I encourage you to help Joe and Barry get the word out by linking to his article, mentioning it in reply to articles that invoke publishing zombie memes, and informing Joe of such pieces in the comments of his original post.


Happy Birthday H.P. Lovecraft and Larry Correia

Lovecraft and Larry Correia

Today should be a global holiday for horror geeks. For on this day, the stars aligned not once, but twice, to gift the world with authors of singular vision whose work defined and popularized their genres.

I speak, of H.P. Lovecraft, Prince of Weird Horror, and Larry Correia, International Lord of Hate and Urban Fantasy author par excellence--both born this day almost a century apart.

Long may their works fuel our nightmares of tentacled horrors in forgotten attic rooms, and our fantasies of defenestrating evil lycanthrope accounting department managers!


How to Take Criticism


Writers tend to be introverts. Most of us also crave external validation. Add in the fact that naturally shy authors seek approval by submitting deeply personal works for public consumption, and it's no mystery why many authors--and creative people of all kinds--are averse to criticism.

This aversion to criticism amounts to a fear of failure, which is a detrimental mindset for anyone; not just us creative types. Nobody likes being rejected, but unless you're putting yourself out there--and make no mistake; as an author, your product is you--and inviting rejection, you won't get anywhere.

Here's an uncomfortable fact that writers need to get realistic about if they want to improve as artists: accepting constructive criticism will teach you far more than will living in a hermetically sealed hugbox.

I understand that facing your critics can be an agonizing ordeal, but there are ways to soften the blow. Here's some advice on how to take criticism.

Know the Difference Between Criticism and Heckling
Criticism itself is a subtle and noble art. Unfortunately, the number of highly opinionated people with internet access far exceeds the number of skilled critics. As a result, most online critics are really hecklers.

In this clip, comedian Jamie Kennedy briefly discusses the difference between a critic and a heckler (he even made a movie about it). Whether you enjoy Kennedy's humor or not, he has some valid points.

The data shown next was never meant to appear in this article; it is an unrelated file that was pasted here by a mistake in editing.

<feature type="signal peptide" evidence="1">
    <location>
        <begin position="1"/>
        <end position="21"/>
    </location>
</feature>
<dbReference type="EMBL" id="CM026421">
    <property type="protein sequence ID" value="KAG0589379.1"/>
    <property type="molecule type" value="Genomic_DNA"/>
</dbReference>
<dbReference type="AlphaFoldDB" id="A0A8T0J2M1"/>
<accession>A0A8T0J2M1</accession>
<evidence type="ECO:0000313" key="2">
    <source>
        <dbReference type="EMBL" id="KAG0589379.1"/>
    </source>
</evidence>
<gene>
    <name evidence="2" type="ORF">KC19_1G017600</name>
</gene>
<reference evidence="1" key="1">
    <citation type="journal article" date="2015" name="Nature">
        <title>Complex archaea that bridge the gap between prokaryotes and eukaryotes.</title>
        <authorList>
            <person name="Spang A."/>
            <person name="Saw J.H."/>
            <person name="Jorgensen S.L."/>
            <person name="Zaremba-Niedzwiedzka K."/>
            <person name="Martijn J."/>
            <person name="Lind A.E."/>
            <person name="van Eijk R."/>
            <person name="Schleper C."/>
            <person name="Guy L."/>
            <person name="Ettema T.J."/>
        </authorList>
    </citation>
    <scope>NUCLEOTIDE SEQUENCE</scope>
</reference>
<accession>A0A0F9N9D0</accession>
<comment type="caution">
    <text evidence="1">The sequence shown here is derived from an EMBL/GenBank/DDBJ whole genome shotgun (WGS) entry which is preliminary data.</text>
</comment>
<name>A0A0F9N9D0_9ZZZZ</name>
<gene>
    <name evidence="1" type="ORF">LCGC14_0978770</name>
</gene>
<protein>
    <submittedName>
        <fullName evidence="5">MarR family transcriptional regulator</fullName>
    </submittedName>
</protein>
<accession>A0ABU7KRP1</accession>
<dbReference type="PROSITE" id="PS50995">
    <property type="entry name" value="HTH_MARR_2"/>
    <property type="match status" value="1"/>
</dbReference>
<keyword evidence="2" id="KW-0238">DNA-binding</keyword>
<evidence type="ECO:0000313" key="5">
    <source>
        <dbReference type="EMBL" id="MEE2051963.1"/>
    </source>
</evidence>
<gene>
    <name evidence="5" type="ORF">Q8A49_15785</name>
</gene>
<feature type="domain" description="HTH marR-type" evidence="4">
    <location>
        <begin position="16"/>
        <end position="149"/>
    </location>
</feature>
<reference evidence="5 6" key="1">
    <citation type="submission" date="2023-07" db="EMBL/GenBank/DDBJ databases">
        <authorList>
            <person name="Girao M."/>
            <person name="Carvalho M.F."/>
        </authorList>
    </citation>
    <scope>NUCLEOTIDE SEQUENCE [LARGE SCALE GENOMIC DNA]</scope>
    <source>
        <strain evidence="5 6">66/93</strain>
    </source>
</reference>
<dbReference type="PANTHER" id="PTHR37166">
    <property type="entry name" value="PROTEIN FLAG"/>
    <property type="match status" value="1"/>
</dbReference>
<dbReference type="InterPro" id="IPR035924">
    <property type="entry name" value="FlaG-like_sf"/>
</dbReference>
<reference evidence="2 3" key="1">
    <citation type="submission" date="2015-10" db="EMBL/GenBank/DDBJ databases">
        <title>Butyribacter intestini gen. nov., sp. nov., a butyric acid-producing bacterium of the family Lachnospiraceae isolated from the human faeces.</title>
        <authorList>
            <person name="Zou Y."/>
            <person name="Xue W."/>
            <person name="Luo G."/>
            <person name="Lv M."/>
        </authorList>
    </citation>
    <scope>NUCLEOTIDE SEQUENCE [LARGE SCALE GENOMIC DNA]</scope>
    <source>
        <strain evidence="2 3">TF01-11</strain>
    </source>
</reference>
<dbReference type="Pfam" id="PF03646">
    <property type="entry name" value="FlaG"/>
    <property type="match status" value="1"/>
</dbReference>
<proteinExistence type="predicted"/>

• Heckling consists of emotion-based, personal insults intended to tear the artist down; usually to inflate the heckler's ego.
  • Criticism is an honest effort to appraise the strengths and shortcomings of a work. Legitimate critics analyze books, movies, games, etc. based on accepted artistic standards. The aim of criticism is to help the artist improve, thereby improving the state of the art.

You can probably see from the definition of criticism alone how constructive critiques are invaluable resources for improvement. If you don't know something's wrong, you can't fix it. Luckily, a real critic will restrict criticism to your work. Someone making it personal is a heckler who can be safely ignored.

Find a Trusted Critic Whose Style Fits Your Disposition
If you're still not convinced that criticism is an invaluable tool for creative growth, consider The Lord of the Rings. By all accounts, the early drafts of Tolkien's beloved masterpiece sucked. Seriously, if he'd had his way, instead of the world's greatest fantasy epic we'd have gotten a thousand page account of Bilbo's 111th birthday bash. No orcs, no balrog, not even the titular Dark Lord; just a bunch of hobbits stuffing their faces and telling jokes.

C.S. Lewis single-handedly saved us from that adorable yet tedious fate. His advice to Tolkien that hobbits are only entertaining when they're doing unhobbitlike things is possibly the greatest piece of criticism ever given. Lewis deserves a Nobel Prize for that alone.

Yet Lewis' true genius didn't shine forth in the criticism he gave, but in how he delivered it. Knowing that Tolkien was among the shyest introverts of a notoriously shy and introverted breed--and since both of them were university professors--he framed his criticism of LotR by adopting Tolkien's conceit that it was a real history and critiquing the "translators" of "The Red Book of Westmarch".